did good on my bread final
no no no no. you did well, not good. you do well, you are good.
thanks for the grammar lesson but I don’t need it. I’m majoring in bread
Sometimes the right thing and the hard thing are the same thing.
Sharon, an Irelander in London. 22 years old. I enjoy: pop culture, Arrested Development, the 90s, Game of Thrones, musicals, and planning trips to countries I can't afford just yet.
Sometimes, I make things in photoshop: here.
But here is the truth of nostalgia: we don’t feel it for who we were, but who we weren’t. We feel it for all the possibilities that were open to us, but that we didn’t take.
Time is like wax, dripping from a candle flame. In the moment, it is molten and falling, with the capability to transform into any shape. Then the moment passes, and the wax hits the table top and solidifies into the shape it will always be. It becomes the past, a solid single record of what happened, still holding in its wild curves and contours the potential of every shape it could have held.
It is impossible not to feel a little sad, looking at that bit of wax. That bit of the past. It is impossible not to think of all the wild forms that wax now will never take. The village, glimpsed from a train window, beautiful and impossible and impossibly beautiful on a mountaintop, and you wonder what it would be if you stepped off the train and walked up the trail to its quiet streets and lived there for the rest of your life. All variety of lost opportunity spied from the windows of public transportation, really. It can be overwhelming, this splattered, inert wax recording every turn not taken.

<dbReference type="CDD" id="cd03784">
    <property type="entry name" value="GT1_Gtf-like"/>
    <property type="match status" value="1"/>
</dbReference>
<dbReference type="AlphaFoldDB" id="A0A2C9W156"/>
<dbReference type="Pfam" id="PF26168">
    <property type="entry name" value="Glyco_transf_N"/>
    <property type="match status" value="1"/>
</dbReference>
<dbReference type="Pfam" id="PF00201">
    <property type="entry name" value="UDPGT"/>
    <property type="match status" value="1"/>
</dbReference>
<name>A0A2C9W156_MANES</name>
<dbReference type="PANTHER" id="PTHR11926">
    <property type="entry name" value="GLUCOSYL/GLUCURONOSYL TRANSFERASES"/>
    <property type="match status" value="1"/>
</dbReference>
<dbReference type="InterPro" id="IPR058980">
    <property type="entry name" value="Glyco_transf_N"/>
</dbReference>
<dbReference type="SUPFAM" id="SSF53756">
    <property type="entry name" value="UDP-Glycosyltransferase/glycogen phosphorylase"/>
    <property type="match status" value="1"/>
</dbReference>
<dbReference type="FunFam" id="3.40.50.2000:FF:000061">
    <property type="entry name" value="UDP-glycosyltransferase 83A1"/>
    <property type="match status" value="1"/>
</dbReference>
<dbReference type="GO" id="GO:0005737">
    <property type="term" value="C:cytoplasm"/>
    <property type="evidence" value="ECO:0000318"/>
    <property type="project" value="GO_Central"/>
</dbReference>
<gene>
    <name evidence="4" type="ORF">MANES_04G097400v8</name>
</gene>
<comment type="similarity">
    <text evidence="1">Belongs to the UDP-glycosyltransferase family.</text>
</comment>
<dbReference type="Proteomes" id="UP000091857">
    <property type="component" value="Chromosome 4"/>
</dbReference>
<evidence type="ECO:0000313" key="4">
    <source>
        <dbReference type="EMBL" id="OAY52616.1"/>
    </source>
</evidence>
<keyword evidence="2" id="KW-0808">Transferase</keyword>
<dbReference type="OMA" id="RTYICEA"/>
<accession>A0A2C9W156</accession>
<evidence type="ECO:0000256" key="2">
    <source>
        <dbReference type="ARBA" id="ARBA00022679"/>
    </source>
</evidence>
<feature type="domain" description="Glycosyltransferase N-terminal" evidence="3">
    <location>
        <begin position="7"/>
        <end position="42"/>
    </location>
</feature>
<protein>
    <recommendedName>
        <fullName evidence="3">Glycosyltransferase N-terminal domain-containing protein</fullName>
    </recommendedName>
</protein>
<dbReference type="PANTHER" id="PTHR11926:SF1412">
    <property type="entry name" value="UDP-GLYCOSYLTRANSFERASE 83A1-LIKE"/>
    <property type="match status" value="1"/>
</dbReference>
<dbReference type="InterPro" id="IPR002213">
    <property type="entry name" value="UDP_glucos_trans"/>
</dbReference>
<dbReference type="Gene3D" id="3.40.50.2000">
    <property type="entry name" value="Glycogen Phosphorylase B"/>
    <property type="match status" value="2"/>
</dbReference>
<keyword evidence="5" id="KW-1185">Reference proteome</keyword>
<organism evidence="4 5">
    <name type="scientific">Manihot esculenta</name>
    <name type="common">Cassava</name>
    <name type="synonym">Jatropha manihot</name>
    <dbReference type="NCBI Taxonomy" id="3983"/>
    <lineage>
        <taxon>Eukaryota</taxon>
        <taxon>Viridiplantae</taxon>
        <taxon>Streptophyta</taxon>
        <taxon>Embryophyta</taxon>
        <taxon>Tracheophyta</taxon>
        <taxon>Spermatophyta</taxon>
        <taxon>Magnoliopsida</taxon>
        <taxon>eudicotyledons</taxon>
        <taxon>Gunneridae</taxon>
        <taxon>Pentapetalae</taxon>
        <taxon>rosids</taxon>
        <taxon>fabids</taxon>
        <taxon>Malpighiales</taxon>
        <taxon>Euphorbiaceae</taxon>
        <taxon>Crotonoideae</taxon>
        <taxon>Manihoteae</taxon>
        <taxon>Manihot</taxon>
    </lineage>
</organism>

‘What’s the point?’ you ask. ‘Why bother?’ you say. But then you remember — I remember! — that we are even now in another bit of molten wax. We are in a moment that is still falling, still volatile, and we will never be anywhere else. We will always be in that most dangerous, most exciting, most possible time of all: the Now. Where we never can know what shape the next moment will take. Stay tuned next for, well…let’s just find out together, shall we?
1. Sometimes you’ll be like, “HEY EVERYONE LET’S DO SUSHI AND DRINKS AND FUN STUFF TOMORROW NIGHT!” but then tomorrow night comes and you regret everything as you try to weasel your way out of plans that you created. You resent 24-Hours-Ago-You for being so enthusiastic.14 Struggles Of Being Happy and Social Or Sad and Standoffish With No In-between (via varjaks)
Philip Seymour Hoffman on Happiness
Philip Seymour Hoffman died on February 2, 2014, but little more than a year earlier, the Oscar-winning actor was giving an introspective (and eerily premonitory) interview about the meaning of happiness with philosopher Simon Critchley at the Rubin Museum of Art.
“Pleasure’s not happiness. I kill pleasure — I take too much of it and then therefore make it unpleasurable,” Hoffman mused in the previously unaired interview, which has been turned into an animated short by David Gerlach and Patrick Smith. “There is no pleasure that I haven’t actually made myself sick on.”
Smith animated the conversation for PBS Digital Studios’ “ Blank on Blank” series. In it, the performer discussed what happiness meant to him, how he really only found it with his three children, and how he struggled to keep the past from creeping back in to the present.
“Meditation is actually coming right up to the lip of death and saying ‘I’m here, I’m scared.’ That’s life,” Hoffman observed. “If you can actually live in that place … learning how to die is therefore learning how to live.”
Miss Elizabeth. I have struggled in vain and I can bear it no longer. These past months have been a torment. I came to Rosings with the single object of seeing you… I had to see you. I have fought against my better judgment, my family’s expectations, the inferiority of your birth by rank and circumstance. All these things I am willing to put aside and ask you to end my agony.